after the paint dried, i peeled off the tape and stickers… um, and MOST OF THE SPRAY PAINT! (grrr)

for the B O O pumpkins, i thought i’d use these cool vinyl letter stickers i bought at michael’s, but large stickers do not stick in any sort of flat way to a rounded pumpkin surface, so i knew they would not produce a clean line when painted around. so i thought (sure, just for like two seconds) and grabbed some rubber cement and painted the letters B O O onto the pumpkins instead.

i figured the rubber cement would roll right off after they were painted and show the letters i had carefully designed by hand. perhaps this would have worked (???) if i had NOT USED SPRAY PAINT!

so i dropped this agenda altogether. i purchased three white pumpkins. i stuck the vinyl letters onto them as best i could. i traced around the letters with a pencil. i painted inside my pencil lines with sepia acrylic ink.

and it worked out well enough for this year.

pumpkins drying against sliding glass door - fun effect

and now onto designing the rest of the mantel…

 

10.20

2011
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interview & giveaway: earnest efforts woodworking

you may remember my gushing about an artist couple N and i met at a local art festival – they’re rick and heather from earnest efforts natural woodworking, and they make the most amaaaazing art out of trees: beautiful boxes and magical spirit shakers that will make you swooooon!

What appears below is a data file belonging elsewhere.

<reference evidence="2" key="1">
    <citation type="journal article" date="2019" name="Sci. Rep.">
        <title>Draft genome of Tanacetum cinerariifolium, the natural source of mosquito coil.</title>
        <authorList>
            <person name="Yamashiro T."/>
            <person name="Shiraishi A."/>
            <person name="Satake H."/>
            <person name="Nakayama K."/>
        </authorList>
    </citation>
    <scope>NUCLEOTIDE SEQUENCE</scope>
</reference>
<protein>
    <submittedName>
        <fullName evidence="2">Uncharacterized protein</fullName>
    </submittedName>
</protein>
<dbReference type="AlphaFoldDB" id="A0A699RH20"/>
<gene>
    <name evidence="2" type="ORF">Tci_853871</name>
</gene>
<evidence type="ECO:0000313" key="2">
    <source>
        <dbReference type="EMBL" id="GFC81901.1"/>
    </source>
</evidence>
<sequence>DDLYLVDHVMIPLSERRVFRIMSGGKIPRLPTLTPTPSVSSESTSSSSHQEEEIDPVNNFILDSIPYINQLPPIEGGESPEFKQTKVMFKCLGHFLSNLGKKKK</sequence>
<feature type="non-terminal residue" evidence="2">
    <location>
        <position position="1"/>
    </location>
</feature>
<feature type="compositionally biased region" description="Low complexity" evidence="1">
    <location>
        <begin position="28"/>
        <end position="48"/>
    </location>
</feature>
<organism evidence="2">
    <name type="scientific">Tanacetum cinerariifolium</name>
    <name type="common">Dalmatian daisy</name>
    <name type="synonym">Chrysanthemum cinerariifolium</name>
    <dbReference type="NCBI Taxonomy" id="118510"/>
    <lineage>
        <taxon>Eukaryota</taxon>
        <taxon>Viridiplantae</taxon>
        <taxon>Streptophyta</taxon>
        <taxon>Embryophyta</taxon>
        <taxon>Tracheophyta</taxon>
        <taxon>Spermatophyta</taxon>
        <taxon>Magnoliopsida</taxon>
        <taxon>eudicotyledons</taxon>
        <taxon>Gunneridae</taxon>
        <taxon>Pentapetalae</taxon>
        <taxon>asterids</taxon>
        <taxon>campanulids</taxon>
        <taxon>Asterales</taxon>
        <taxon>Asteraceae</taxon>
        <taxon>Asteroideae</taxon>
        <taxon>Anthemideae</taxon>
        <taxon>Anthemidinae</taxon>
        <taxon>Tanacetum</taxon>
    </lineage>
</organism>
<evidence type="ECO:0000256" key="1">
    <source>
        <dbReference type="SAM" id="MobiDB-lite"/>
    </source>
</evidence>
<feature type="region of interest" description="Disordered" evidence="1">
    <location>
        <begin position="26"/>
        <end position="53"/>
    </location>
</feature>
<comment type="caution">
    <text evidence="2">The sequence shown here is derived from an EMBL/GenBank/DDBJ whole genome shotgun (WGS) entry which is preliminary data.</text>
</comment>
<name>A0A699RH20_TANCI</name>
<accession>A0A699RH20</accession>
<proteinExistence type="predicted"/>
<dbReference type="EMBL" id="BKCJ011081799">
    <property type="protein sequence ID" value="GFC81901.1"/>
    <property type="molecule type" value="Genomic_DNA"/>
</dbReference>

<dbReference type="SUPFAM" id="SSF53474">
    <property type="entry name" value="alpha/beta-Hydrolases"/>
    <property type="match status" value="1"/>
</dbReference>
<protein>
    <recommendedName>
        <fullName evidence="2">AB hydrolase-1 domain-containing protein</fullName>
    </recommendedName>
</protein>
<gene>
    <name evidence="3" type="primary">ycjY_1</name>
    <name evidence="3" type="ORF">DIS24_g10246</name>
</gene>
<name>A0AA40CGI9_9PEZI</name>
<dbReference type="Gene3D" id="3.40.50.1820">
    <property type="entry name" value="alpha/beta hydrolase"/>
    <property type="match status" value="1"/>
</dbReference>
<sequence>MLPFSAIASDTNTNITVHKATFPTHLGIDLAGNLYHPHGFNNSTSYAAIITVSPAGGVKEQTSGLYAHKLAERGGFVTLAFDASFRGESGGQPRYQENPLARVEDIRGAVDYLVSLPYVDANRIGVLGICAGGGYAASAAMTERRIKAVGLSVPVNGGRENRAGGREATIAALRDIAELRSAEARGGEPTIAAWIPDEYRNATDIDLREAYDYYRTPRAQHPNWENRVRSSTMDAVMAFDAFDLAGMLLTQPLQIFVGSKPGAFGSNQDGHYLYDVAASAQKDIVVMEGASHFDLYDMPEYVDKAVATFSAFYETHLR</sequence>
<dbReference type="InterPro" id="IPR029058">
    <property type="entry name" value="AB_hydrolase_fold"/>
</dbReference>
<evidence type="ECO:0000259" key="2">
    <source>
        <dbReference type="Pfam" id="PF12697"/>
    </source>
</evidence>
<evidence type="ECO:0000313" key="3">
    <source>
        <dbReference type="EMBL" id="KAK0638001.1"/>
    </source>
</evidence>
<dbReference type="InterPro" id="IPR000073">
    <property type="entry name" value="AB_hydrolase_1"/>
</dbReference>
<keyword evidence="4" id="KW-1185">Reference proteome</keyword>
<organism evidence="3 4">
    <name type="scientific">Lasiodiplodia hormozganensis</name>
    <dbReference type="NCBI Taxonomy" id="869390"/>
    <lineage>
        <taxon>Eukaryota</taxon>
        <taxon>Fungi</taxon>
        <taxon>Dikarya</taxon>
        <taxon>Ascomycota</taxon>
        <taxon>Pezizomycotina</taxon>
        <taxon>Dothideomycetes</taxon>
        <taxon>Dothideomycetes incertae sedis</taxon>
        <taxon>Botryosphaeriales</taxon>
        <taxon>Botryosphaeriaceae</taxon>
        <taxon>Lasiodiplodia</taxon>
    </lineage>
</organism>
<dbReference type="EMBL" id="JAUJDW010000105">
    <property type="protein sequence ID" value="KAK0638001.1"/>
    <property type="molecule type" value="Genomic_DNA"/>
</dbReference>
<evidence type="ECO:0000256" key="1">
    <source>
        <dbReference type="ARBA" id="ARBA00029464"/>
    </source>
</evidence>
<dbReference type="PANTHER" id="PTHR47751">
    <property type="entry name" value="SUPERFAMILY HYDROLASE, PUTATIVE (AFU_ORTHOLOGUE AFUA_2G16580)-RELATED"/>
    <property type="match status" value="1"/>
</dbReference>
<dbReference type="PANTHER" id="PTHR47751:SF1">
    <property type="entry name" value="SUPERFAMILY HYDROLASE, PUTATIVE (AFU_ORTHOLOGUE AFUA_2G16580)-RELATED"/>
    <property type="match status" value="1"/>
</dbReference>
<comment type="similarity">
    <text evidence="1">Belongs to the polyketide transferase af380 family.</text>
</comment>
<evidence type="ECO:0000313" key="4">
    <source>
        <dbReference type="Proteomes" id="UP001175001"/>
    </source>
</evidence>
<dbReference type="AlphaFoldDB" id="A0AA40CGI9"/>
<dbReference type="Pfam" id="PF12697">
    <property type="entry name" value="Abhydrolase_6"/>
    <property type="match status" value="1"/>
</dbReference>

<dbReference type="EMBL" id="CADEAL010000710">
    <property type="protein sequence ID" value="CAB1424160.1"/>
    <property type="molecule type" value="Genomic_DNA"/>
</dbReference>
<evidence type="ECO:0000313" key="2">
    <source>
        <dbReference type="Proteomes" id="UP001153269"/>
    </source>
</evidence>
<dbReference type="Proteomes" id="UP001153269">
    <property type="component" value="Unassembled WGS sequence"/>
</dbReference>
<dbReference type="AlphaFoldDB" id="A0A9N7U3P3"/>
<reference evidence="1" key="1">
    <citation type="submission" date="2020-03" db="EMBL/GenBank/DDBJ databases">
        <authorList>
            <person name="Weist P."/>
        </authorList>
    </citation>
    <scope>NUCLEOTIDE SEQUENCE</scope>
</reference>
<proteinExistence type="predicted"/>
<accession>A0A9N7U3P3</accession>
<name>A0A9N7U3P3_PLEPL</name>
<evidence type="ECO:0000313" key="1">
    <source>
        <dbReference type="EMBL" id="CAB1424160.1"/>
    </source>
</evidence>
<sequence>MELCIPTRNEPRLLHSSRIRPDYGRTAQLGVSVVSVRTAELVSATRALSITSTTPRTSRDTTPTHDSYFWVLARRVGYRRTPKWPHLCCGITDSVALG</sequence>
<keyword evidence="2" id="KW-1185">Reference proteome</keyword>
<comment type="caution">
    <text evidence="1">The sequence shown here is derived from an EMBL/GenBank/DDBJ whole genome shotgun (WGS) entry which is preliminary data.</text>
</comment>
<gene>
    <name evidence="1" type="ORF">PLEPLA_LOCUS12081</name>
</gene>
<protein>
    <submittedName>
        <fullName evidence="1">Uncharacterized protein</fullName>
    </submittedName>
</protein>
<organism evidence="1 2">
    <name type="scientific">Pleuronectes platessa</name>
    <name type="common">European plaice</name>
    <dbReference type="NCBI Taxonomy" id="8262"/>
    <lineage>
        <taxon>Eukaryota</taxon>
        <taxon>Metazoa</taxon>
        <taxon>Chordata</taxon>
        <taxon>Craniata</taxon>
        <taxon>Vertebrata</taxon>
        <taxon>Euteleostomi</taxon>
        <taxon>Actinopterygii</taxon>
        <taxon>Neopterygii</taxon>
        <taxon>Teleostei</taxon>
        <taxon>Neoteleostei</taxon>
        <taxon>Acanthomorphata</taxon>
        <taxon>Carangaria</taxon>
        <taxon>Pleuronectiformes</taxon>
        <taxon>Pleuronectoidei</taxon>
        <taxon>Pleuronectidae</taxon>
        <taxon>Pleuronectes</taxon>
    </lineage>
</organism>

N checking out the earnest efforts booth at the kings mountain arts fair last month

i’ve scored an interview with the artists and they’re giving away a spirit shaker and a rattle to my readers (one winner for each) so read on to learn more about the art of wood and enter for a chance to win a lovely handmade piece!

my interview with heather of earnest efforts

jen: can you tell us a bit about how and when you came to find the gift of your woodworking craft?

Heather: Earnie Efforts (aka Rick) has been selling his woodworking wares at the Eugene, Oregon Saturday Market (the longest-running outdoor, handcrafted marketplace in the US) since the 1980′s. I, Ellie Efforts (aka Heather), joined the Market in 1994 with my fiber arts. In 1998 we got to know one another, fell in love, and married in 1999. Earnie was an apprentice cabinet maker to his grandfather and continued working in wood to supplement his family’s income. I tell people that I not only married him out of love, but the fact that he had a woodshop – I had wanted to work in wood since I was little.

"Earnie & I in our booth at the Saturday Market"

jen: i notice that each of your pieces clearly has resonance with the spirit of the wood from which it was created. how do your natural materials inform your work?